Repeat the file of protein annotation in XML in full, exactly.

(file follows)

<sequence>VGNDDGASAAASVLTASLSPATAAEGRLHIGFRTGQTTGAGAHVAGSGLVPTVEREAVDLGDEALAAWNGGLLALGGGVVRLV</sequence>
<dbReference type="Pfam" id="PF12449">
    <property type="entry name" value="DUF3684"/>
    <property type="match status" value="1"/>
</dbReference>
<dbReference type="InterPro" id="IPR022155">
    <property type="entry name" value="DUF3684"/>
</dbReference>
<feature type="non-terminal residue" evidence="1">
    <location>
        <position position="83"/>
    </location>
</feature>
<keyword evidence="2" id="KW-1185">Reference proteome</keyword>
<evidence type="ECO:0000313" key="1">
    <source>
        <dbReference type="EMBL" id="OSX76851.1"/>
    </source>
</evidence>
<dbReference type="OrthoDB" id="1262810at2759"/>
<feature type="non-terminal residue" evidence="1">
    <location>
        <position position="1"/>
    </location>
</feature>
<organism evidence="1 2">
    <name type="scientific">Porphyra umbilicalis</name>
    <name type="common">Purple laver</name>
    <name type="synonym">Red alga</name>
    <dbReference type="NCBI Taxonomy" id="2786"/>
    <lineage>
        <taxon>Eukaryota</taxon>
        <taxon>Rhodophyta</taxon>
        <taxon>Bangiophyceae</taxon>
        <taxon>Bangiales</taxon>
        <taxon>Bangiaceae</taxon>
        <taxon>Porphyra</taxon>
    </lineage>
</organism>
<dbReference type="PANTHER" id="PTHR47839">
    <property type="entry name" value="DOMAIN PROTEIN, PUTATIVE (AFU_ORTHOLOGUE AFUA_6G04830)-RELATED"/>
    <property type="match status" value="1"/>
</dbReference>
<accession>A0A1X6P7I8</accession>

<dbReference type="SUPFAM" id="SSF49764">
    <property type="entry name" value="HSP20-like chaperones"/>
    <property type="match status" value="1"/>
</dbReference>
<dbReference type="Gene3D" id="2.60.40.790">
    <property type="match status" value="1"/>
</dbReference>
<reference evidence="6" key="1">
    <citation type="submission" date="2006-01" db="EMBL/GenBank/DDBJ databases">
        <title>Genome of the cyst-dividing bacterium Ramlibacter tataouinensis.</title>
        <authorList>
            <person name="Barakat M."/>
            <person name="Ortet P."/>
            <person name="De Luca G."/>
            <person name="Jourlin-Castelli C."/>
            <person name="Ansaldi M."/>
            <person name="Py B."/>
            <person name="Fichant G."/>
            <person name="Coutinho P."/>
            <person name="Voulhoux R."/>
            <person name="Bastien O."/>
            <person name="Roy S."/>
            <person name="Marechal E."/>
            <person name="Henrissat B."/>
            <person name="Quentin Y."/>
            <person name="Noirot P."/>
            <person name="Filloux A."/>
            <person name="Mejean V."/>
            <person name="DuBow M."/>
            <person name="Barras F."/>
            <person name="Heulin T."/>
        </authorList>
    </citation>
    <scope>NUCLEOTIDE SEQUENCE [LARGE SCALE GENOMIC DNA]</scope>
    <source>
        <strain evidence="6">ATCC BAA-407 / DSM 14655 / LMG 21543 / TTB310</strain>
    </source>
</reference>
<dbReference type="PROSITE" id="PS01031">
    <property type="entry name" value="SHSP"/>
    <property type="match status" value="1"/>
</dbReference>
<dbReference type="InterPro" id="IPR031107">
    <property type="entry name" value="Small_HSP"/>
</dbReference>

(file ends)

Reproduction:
<sequence>VGNDDGASAAASVLTASLSPATAAEGRLHIGFRTGQTTGAGAHVAGSGLVPTVEREAVDLGDEALAAWNGGLLALGGGVVRLV</sequence>
<dbReference type="Pfam" id="PF12449">
    <property type="entry name" value="DUF3684"/>
    <property type="match status" value="1"/>
</dbReference>
<dbReference type="InterPro" id="IPR022155">
    <property type="entry name" value="DUF3684"/>
</dbReference>
<feature type="non-terminal residue" evidence="1">
    <location>
        <position position="83"/>
    </location>
</feature>
<keyword evidence="2" id="KW-1185">Reference proteome</keyword>
<evidence type="ECO:0000313" key="1">
    <source>
        <dbReference type="EMBL" id="OSX76851.1"/>
    </source>
</evidence>
<dbReference type="OrthoDB" id="1262810at2759"/>
<feature type="non-terminal residue" evidence="1">
    <location>
        <position position="1"/>
    </location>
</feature>
<organism evidence="1 2">
    <name type="scientific">Porphyra umbilicalis</name>
    <name type="common">Purple laver</name>
    <name type="synonym">Red alga</name>
    <dbReference type="NCBI Taxonomy" id="2786"/>
    <lineage>
        <taxon>Eukaryota</taxon>
        <taxon>Rhodophyta</taxon>
        <taxon>Bangiophyceae</taxon>
        <taxon>Bangiales</taxon>
        <taxon>Bangiaceae</taxon>
        <taxon>Porphyra</taxon>
    </lineage>
</organism>
<dbReference type="PANTHER" id="PTHR47839">
    <property type="entry name" value="DOMAIN PROTEIN, PUTATIVE (AFU_ORTHOLOGUE AFUA_6G04830)-RELATED"/>
    <property type="match status" value="1"/>
</dbReference>
<accession>A0A1X6P7I8</accession>

<dbReference type="SUPFAM" id="SSF49764">
    <property type="entry name" value="HSP20-like chaperones"/>
    <property type="match status" value="1"/>
</dbReference>
<dbReference type="Gene3D" id="2.60.40.790">
    <property type="match status" value="1"/>
</dbReference>
<reference evidence="6" key="1">
    <citation type="submission" date="2006-01" db="EMBL/GenBank/DDBJ databases">
        <title>Genome of the cyst-dividing bacterium Ramlibacter tataouinensis.</title>
        <authorList>
            <person name="Barakat M."/>
            <person name="Ortet P."/>
            <person name="De Luca G."/>
            <person name="Jourlin-Castelli C."/>
            <person name="Ansaldi M."/>
            <person name="Py B."/>
            <person name="Fichant G."/>
            <person name="Coutinho P."/>
            <person name="Voulhoux R."/>
            <person name="Bastien O."/>
            <person name="Roy S."/>
            <person name="Marechal E."/>
            <person name="Henrissat B."/>
            <person name="Quentin Y."/>
            <person name="Noirot P."/>
            <person name="Filloux A."/>
            <person name="Mejean V."/>
            <person name="DuBow M."/>
            <person name="Barras F."/>
            <person name="Heulin T."/>
        </authorList>
    </citation>
    <scope>NUCLEOTIDE SEQUENCE [LARGE SCALE GENOMIC DNA]</scope>
    <source>
        <strain evidence="6">ATCC BAA-407 / DSM 14655 / LMG 21543 / TTB310</strain>
    </source>
</reference>
<dbReference type="PROSITE" id="PS01031">
    <property type="entry name" value="SHSP"/>
    <property type="match status" value="1"/>
</dbReference>
<dbReference type="InterPro" id="IPR031107">
    <property type="entry name" value="Small_HSP"/>
</dbReference>